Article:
52 (81.3%)

19 (63.3%)

9 (100%)

8. Fornication

113 (85.0%)

17 (73.9%)

63 (84.0%)

12 (100%)

20 (90.9%)

1 (100%)

9. Withdrawing from church or schism

103 (85.1%)

49 (79.0%)

28 (87.5%)

10 (100%)

11 (100%)

5 (83.3%)

10. Swearing

81 (66.9%)

54 (65.9%)

2 (25.0%)

13 (76.5%)

7 (87.5%)

5 (83.3%)

Total

1271 (56.9%) (N = 2234)

609 (46.0%) (N = 1325)

226 (64.8%) (N = 349)

229 (76.1%) (N = 301)

154 (81.1%) (N = 190)

53 (76.8%) (N = 69)

Total [excluding drinking]

940 (65.6%) (N =1434 )

340 (52.9%) (N = 643)

210 (67.0%) (N = 313)

198 (80.5%) (N = 246)

149 (82.3%) (N = 181)

43 (84.3%) (N = 51)

Sources: See sources for Table A.3

Note: For overall numbers of charges in each category and types of accusations included in each category, see Table A.4

(p.178)

Table A.8. Charges concerning Families and Households (except Slaves)

Charge

White Men

White Women

Slave Men

Slave Women

Other or Unknown

Total

Adultery

13 (9.6%)

17 (12.5%)

55 (40.4%)

43 (31.6%)

8 (5.9%)

136

Fornication

23 (17.3%)

75 (56.4%)

12 (9.0%)

22 (16.5%)

1 (0.8%)

133

Desertion of spouse or family

9 (17.3%)

14 (26.9%)

15 (28.8%)

7 (13.5%)

7 (13.5%)

52

Allowing revelry or disorder in the house or family

34 (66.7%)

16 (31.4%)

1 (2.0%)

0

0

51

Bigamy

5 (12.5%)

7 (17.5%)

15 (37.5%)

8 (20.0%)

5 (12.5%)

40

Not governing or raising children properlya

19 (57.6%)

14 (42.4%)

0

0

0

33

General disorderly conduct to family membersb

13 (41.9%)

14 (45.2%)

0

4 (12.9%)

0

31

Fighting with spouse or marital discord

10 (40.0%)

8 (32.0%)

2 (8.0%)

1 (4.0%)

4 (16.0%)

25

Spousal abuse

19 (95.0%)

0

1 (5.0%)

0

0

20

Unlawful or inappropriate marriagec

4 (30.8%)

6 (46.2%)

1 (7.7%)

2 (15.4%)

0

13

Assaulting or abusing a family memberd

9 (64.3%)

4 (28.6%)

1 (7.1%)

0

0

14

Disobedience to a family membere

2 (28.6%)

5 (71.4%)

0

0

0

7

Ill language to a family member

2 (40.0%)

3 (60.0%)

0

0

0

5

Neglecting family worship

4 (80.0%)

1 (20.0%)

0

0

0

5

Breaking Marriage Engagement

2 (100%)

0

0

0

0

2

Total

168 (29.6%)

184 (32.6%)

103 (18.1%)

87 (15.4%)

25 (4.4%)

567

Sources: See sources for Table A.3

Note: This table takes a closer look at charges concerning families and households. To do so, it breaks apart some previously used categories and creates new categories.

aIncludes accusations of allowing children to go to dancing school or balls; not exercising authority over children; and allowing them to be baptized as infants.

bIncludes charges of mistreatment that do not explicitly include physical assault, including ill treatment of spouse; mistreating father; lying to mother; being jealous of husband; and unbecoming conduct to spouse.

cIncludes charges of marrying a close relative (brother's widow, half sister's son, uncle's wife); marrying too quickly (eight days after meeting); and marrying without notifying husband of pregnancy. It does not include bigamy, which is listed separately.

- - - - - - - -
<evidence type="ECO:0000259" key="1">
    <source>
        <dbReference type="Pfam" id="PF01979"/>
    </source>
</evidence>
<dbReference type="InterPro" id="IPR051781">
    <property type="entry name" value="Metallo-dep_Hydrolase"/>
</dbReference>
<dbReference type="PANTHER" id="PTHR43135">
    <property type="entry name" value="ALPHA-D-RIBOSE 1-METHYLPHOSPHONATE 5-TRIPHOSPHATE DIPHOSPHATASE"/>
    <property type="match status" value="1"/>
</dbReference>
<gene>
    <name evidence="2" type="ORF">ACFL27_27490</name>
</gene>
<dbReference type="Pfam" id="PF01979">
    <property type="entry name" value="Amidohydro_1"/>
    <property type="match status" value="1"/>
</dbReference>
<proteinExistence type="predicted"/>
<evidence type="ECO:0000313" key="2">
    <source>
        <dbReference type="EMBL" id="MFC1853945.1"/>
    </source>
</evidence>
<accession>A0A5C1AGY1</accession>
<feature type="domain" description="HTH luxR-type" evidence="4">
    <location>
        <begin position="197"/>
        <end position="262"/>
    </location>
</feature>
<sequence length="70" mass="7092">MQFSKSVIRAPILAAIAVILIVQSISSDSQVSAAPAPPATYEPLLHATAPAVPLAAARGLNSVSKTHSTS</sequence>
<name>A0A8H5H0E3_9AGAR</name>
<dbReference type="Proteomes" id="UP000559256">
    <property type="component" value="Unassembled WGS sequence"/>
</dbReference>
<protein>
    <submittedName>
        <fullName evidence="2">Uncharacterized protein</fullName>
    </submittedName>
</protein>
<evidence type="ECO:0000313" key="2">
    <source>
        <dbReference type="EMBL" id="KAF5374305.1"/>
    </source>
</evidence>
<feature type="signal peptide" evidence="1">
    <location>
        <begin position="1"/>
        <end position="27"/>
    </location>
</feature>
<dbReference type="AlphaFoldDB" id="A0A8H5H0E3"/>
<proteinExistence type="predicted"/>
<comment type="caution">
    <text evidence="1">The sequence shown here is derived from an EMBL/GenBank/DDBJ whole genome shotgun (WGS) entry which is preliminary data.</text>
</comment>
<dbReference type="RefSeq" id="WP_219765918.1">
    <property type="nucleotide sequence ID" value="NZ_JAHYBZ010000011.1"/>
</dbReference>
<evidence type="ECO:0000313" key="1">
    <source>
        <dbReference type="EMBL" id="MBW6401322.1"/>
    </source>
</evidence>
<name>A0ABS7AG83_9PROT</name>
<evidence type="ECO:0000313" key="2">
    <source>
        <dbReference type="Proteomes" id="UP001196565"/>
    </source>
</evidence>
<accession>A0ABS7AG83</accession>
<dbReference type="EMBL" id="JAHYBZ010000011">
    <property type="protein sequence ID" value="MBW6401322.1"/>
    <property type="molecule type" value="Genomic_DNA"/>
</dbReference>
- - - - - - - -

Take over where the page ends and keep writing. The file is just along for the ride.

dIncludes abusing one's children or children bound to one; abusing daughter‐in‐law; striking father‐in‐law; and attempting to kill wife and children. It does not include spousal abuse, which is listed separately.

eIncludes disobedience to parents; disobedience to father; and rejecting husband's authority. Five of the six cases regarding women concerned their relationships to their husbands.

(p.179)

Table A.9. Charges between Whites and Blacks

Charge

White Men

White Women

Slave Men

Slave Women

Total

Conflict with church relating to slaverya

27 (46.6%)

19 (32.8%)

8 (13.8%)

4 (6.9%)

58

Running away

0

0

28 (71.8%)

11 (28.2%)

39

Disobedienceb

0

0

26 (78.8%)

7 (21.2%)

33

General disorderly conduct to whites or blacksc

4 (14.8%)

5 (18.5%)

10 (37.0%)

8 (29.6%)

27

Mistreatment of whites or blacksd

6 (50.0%)

4 (33.3%)

1 (8.3%)

1 (8.3%)

12

Ill language or insolence to whites or blacks

1 (14.3%)

0

2 (28.6%)

4 (57.1%)

7

Interracial sex

5 (71.4%)

0

0

2 (28.6%)

7

Physical assaulte

3 (60.0%)

0

2 (40.0%)

0

5

Illicit trading with whites or blacks

2 (50.0%)

2 (50.0%)

0

0

4

Lying to whites or blacks

0

1 (33.3%)

0

2 (66.7%)

3

Neglects work or laziness

0

0

1 (33.3%)

2 (66.7%)

3

Not taking gospel stepsf

1 (50.0%)

1 (50.0%)

0

0

2

False accusation of whites or blacks

0

0

0

2 (100%)

2

Harboring a slave

1 (100%)

0

0

0

1

Wants to sit in church with whites or blacks

1 (100%)

0

0

0

1

Total

51 (25.0%)

32 (15.7%)

78 (38.2%)

43 (21.1%)

204

Sources: See sources for Table A.3.

Note: This table examines how churches judged (or did not judge) the behavior of slaves and owners to one another in cases where race was explicitly mentioned. To do so, it breaks apart some previously used categories and creates new categories. There may be, and no doubt are, additional charges that concern master‐slave relationships but were not designated as such in the churchbooks (e.g., thirty‐five slaves were accused of ill language or swearing, but only four of those cases indicated it was to or about a white person). Also, this table does not include all of the discipline leveled against slaves or slave owners.

aIncludes charges of challenging a decision of the church (regarding the preaching of emancipation or slave titles); withdrawing from the church over slavery; and supporting the black members in schism. In the conflicts of 1805‐1808, a few churches (such as South Fork) identified members as withdrawn but did not indicate subsequent discipline; those cases are not included here.

bWhites were occasionally charged with disobedience. Some white women were accused of disobedience to a particular person or persons (parents or husbands), and both white men and white women were charged with “disobedience,” presumably referring to the church in regard to some other disciplinary matter. For this category, I have assumed that all disobedience charges leveled against slaves referred to owners or overseers, unless explicitly designated otherwise.

cIncludes charges of being disorderly; quarreling; being willing to leave for old master; and allowing roguery.

dIncludes charges of mistreatment outside of explicit mention of physical assault, such as denying contact with child; selling husband from wife; and churchbooks’ own designation of “mistreatment.”

eIncludes only charges that specify physical assault, such as burning, whipping, and fighting.

fAll members were required to use the gospel method of discipline, which required the intervention and mediation of the church.

(p.180)